Model students showed a passion for fashion when they hit the catwalk for the first time.
Budding designers from Chesterfield College let their imaginations run riot to produce cutting-edge outfits from recycled men’s suits.
On the runway, 15 teenage students turned models epitomised the Inspiring Women theme as they strutted out confidently in traffic-stopping togs and killer heels.
But behind their masks, nerves rose higher than the hemlines as they lined up to parade along the catwalk.
Robyn Cox, 17, of Hopton Close, Ripley, said: “I felt very nervous looking out at the audience.”
Showcasing her own design of pencil skirt and crop top at the event, Robyn was modelling the handiwork of Rebecca Tunnicliffe, which included a blouse made from the lining of a jacket. Designer Rebecca, 17, of The Paddocks, Pilsley, said: “The models did really well.”
Saturday’s catwalk show was triggered by the Women’s Institute who gave the college £200 to buy men’s suits from charity shops and turn them into eye-catching outfits.
Lecturer Sara Laverick mentored the project involving first-year students on the Fashion and Clothing Exended Diploma BTEC Level III.
Their fashion-forward creations provided plenty of material for conversation among the hundreds of people attending the Inspiring Women day run by the Women’s Institute at the Winding Wheel, Chesterfield.
Event chairman Janet Chambers, who is secretary of Cromford WI, said: “The students were one of the highlights of the day. They were really nervous, but they worked hard and got a very good reaction from the members.”
Spectator Barbara Dare, from Asterdale WI in Derby, said: “The clothes were very good, imaginative and really creative.”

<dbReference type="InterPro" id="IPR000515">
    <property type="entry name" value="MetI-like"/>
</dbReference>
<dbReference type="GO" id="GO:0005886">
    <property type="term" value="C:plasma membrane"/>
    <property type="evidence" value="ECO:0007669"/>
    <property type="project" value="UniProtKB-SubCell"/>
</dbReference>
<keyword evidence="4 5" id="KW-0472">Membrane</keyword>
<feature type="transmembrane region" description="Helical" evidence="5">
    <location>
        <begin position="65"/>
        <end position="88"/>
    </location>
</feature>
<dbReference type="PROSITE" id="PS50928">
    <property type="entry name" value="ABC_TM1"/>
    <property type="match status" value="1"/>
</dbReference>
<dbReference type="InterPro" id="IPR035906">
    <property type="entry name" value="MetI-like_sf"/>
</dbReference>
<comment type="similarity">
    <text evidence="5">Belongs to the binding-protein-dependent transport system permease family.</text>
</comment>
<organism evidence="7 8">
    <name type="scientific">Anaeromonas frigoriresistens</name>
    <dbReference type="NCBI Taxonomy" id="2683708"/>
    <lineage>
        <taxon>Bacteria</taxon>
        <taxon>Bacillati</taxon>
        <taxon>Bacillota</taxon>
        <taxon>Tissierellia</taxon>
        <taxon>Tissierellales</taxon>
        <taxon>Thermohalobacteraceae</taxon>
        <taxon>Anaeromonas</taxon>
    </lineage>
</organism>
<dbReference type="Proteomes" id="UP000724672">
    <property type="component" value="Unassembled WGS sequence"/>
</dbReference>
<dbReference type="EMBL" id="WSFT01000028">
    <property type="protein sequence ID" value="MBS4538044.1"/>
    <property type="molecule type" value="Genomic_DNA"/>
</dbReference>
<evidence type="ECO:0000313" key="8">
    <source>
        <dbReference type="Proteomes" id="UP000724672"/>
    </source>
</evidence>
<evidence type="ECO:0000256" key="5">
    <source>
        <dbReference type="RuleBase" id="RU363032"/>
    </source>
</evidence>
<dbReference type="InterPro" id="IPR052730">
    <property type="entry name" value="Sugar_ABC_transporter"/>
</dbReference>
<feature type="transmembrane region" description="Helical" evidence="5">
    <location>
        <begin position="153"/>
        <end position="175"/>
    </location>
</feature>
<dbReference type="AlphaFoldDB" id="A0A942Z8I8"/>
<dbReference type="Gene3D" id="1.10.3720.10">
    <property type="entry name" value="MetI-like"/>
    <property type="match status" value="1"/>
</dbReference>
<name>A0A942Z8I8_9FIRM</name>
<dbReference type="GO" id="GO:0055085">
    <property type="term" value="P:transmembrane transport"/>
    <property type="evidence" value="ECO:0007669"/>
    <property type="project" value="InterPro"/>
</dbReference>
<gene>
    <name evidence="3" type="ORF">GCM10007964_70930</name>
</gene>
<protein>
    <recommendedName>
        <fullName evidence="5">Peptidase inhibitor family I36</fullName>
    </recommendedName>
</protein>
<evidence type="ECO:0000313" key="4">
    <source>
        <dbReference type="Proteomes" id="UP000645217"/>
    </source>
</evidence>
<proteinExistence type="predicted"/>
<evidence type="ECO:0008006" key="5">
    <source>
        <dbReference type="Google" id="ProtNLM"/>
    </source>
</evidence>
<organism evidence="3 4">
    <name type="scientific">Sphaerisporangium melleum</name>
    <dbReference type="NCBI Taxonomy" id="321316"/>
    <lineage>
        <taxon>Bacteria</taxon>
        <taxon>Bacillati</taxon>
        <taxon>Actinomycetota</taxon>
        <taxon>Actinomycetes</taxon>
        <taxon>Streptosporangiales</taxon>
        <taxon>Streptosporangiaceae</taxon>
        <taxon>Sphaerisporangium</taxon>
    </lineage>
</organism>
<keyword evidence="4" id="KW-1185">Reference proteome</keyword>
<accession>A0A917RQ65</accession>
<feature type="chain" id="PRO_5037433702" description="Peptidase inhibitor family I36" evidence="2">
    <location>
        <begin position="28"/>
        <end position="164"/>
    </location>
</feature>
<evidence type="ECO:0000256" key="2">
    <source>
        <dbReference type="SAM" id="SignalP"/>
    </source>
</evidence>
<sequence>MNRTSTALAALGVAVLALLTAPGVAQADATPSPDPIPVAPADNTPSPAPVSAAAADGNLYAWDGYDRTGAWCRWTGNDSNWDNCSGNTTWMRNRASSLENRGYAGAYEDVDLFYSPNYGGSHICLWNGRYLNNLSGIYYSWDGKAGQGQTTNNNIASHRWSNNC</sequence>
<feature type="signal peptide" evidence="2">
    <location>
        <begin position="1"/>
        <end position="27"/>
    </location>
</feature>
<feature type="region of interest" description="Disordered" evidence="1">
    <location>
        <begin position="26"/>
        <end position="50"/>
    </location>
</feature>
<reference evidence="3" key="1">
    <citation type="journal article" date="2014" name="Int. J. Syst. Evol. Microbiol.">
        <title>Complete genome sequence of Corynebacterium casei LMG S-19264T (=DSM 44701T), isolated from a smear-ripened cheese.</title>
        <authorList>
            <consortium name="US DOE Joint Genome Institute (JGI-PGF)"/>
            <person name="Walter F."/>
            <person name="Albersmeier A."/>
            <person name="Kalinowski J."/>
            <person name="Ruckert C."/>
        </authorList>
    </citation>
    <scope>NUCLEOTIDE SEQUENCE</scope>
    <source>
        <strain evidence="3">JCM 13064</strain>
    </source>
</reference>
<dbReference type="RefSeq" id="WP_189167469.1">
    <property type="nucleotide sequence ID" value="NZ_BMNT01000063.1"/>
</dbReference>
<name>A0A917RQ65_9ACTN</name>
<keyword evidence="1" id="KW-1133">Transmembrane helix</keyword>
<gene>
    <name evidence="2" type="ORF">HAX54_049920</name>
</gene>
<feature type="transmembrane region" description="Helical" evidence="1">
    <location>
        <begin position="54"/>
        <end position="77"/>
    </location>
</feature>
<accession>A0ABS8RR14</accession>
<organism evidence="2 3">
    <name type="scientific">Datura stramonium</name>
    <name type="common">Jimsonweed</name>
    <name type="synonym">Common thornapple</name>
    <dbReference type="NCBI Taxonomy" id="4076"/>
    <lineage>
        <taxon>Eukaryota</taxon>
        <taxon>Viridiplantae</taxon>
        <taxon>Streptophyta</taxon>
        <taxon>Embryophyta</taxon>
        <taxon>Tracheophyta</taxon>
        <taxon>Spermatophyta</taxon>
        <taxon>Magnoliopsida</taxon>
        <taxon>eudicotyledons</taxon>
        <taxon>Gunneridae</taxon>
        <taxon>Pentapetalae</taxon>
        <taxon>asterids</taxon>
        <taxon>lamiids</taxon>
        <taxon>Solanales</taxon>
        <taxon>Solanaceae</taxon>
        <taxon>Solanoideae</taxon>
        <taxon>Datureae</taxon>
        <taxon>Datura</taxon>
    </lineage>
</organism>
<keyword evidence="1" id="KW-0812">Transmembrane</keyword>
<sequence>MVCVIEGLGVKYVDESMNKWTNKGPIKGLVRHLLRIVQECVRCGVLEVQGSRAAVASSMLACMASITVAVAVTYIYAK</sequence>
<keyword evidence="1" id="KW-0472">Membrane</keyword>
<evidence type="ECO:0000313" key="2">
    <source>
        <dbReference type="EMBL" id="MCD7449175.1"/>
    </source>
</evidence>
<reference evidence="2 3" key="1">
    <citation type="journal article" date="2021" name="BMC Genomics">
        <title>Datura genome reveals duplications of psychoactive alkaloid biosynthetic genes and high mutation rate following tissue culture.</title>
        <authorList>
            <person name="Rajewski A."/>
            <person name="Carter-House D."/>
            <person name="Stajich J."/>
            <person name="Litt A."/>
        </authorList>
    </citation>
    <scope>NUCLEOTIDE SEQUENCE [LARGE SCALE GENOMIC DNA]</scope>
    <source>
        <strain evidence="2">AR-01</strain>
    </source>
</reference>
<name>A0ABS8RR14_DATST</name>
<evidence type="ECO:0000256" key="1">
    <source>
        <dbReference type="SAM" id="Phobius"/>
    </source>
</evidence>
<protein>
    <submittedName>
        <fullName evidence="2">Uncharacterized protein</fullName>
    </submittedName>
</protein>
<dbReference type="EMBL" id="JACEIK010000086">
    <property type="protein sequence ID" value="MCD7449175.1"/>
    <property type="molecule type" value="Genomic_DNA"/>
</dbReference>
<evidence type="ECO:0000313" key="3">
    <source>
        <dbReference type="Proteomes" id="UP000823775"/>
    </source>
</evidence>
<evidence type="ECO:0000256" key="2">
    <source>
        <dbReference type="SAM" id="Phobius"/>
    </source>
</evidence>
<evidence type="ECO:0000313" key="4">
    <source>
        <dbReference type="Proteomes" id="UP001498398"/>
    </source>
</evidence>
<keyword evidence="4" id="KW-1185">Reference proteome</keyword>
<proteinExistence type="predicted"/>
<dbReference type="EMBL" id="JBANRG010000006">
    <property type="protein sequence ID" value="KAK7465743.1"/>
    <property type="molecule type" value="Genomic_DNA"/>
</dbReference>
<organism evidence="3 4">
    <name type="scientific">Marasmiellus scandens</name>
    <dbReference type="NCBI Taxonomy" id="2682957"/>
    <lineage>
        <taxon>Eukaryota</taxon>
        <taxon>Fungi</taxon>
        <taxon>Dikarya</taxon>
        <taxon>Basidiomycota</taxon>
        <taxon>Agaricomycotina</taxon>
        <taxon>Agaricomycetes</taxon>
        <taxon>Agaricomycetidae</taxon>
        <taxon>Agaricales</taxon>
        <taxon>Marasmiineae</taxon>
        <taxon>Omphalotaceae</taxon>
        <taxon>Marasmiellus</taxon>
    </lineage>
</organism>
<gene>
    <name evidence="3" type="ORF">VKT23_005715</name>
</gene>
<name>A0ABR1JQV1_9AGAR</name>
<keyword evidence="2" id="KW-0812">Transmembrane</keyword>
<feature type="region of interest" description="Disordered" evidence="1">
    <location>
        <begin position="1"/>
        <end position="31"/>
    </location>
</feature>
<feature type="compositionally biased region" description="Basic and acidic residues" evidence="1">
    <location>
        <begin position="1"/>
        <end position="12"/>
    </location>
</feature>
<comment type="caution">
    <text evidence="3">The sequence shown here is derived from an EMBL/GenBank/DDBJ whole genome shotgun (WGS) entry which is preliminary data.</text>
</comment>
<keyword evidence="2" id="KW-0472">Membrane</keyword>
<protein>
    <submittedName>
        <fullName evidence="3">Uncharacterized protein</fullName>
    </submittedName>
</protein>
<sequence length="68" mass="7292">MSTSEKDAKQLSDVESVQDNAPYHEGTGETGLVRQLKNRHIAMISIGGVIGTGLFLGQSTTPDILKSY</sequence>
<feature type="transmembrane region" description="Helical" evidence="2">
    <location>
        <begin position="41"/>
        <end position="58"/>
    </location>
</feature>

WI members also turned models to parade their creations which had made the final of the nationwide organisation’s Little Black Dress competition last year.
Val Sidery and Caryl Heath, from Ashford in the Water WI, took to the stage to show their entry which came second in the dress made from scratch category. While Val described how the elegant shift dress could be adapted from office outfit to evening wear, Caryl showed how this could be done with the addition of a belt, ruched ruff, shoes and jewellery.
Alison Baker, from Heage, displayed her little black dress, which reached third place in the remade or upcycled category. She explained how she remodelled a bubble dress, adding buttons collected by her grandma and mum and trimming it with lace from her wedding gown. “I chopped my wedding dress to pieces - it was unique, a replica of a Victorian ballgown. I am still happily married after 18 years,” she said.
A member of Ambergate WI for three years, Alison, 48, said: “I joined the WI because I needed to make friends after moving back to Derbyshire. I have met my best friends through the WI.”
The former nurse, who has set up a fashion and textile art company, added: “Joining the WI has given me the confidence to be able to fulfil my lifelong ambition of working with textiles.“
The day, which included Traidcraft fashions, Fairtrade cookery demonstrations by Sainsbury’s representatives who donated a hamper to the raffle, belly dancing, zumba workouts and singing by the Aurora choir, was aimed at celebrating and showcasing the activities of the WI.
Event chief Janet Chambers added: “I thought it would be nice for the members to have something that they would enjoy. We hoped that the day would attract non-members to come and see what they are missing.”